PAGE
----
This disorder is often included in a group of rare hereditary disorders known as ‘flecked retina syndromes’. The designation is based on the presence of uniform small white or yellow lesions, usually dots, in the retina (the light sensing tissue lining the inside of the eye).
In this condition night blindness is the major symptom and usually the only one in children and young people. By middle age, however, some vision may be lost. The retina has uniformly scattered white dots throughout. A functional test of the retina, known as an ERG or electroretinogram, often shows early damage to the light sensing cells of the retina, known as the rods and cones. Fundus albipunctatus is not considered to be a progressive disorder although some older and rarely younger individuals do experience some vision loss.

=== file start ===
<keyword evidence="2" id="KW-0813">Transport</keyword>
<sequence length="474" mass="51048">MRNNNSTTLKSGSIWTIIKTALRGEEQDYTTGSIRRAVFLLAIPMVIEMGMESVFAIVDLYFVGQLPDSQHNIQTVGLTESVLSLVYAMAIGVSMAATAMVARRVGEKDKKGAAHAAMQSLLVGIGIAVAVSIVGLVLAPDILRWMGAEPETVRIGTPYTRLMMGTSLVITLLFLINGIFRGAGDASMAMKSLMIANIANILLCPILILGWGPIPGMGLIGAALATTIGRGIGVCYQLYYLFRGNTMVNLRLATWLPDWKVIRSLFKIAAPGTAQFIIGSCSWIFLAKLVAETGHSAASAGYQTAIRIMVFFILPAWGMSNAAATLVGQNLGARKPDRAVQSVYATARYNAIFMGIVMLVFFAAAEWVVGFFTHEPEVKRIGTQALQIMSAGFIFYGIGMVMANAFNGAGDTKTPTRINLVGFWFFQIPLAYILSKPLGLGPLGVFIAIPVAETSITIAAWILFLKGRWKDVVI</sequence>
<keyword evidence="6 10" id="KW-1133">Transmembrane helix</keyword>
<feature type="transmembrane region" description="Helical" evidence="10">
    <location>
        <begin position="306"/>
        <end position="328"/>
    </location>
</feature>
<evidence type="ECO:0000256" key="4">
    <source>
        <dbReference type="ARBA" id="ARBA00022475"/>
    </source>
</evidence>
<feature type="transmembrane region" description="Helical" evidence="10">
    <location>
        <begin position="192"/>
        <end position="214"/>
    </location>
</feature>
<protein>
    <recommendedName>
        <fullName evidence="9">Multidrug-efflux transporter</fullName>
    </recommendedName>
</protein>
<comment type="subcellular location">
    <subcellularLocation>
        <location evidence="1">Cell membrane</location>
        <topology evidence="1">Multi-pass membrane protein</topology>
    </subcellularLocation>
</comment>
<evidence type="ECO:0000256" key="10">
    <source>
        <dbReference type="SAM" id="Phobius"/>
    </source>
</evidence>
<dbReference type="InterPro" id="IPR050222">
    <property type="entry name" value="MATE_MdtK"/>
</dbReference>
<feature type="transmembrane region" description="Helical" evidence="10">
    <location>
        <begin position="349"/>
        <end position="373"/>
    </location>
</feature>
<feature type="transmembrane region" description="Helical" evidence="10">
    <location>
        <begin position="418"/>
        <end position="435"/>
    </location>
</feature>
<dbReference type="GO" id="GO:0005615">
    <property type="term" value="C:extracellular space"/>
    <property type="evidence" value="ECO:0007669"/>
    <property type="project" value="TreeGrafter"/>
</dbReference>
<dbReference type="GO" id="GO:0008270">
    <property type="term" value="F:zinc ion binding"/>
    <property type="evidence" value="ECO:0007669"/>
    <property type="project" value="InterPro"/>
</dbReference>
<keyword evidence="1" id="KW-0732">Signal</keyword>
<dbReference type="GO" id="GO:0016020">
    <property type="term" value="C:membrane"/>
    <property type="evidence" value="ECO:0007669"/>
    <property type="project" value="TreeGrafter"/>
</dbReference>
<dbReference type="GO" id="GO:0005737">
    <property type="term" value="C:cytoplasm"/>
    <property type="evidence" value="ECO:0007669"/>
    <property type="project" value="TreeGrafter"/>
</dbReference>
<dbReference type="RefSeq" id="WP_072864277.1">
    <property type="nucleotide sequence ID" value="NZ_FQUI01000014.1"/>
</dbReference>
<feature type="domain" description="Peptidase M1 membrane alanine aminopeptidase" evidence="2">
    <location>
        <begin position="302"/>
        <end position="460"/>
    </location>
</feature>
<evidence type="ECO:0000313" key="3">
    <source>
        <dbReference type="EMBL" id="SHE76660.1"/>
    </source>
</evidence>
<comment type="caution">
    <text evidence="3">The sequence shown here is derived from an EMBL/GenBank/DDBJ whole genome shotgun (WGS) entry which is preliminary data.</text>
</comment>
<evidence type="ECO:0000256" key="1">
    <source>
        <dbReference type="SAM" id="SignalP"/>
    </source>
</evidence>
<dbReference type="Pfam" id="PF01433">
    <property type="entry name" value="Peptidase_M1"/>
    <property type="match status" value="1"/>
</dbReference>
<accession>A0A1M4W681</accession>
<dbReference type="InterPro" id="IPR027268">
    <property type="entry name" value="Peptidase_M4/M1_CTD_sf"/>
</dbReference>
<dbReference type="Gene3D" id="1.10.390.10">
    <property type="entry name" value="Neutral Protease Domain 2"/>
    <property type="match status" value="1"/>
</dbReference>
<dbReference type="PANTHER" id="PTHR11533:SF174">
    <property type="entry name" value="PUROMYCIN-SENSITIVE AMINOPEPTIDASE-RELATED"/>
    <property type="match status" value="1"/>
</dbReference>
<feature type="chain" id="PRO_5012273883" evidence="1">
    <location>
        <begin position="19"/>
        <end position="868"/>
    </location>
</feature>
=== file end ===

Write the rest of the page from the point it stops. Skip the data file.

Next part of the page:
No systemic disease is present.
This condition is almost always inherited in an autosomal recessive pattern. It results when individuals inherited two copies of a mutation, one from each parent. Parents who have only one copy are asymptomatic but they confer a risk of one in four (25%) to each of their children to develop the eye problem.
Other families have been reported with an autosomal dominant pattern of transmission in which case affected parents have a 50% risk that each child will inherit the same condition.
The diagnosis is made by an eye doctor and is confirmed by the ERG test. Longevity is normal. Recent evidence suggests that high doses of Vitamin A may improve night vision but it does not cure the eye disease. Low vision aids can be helpful when vision is decreased.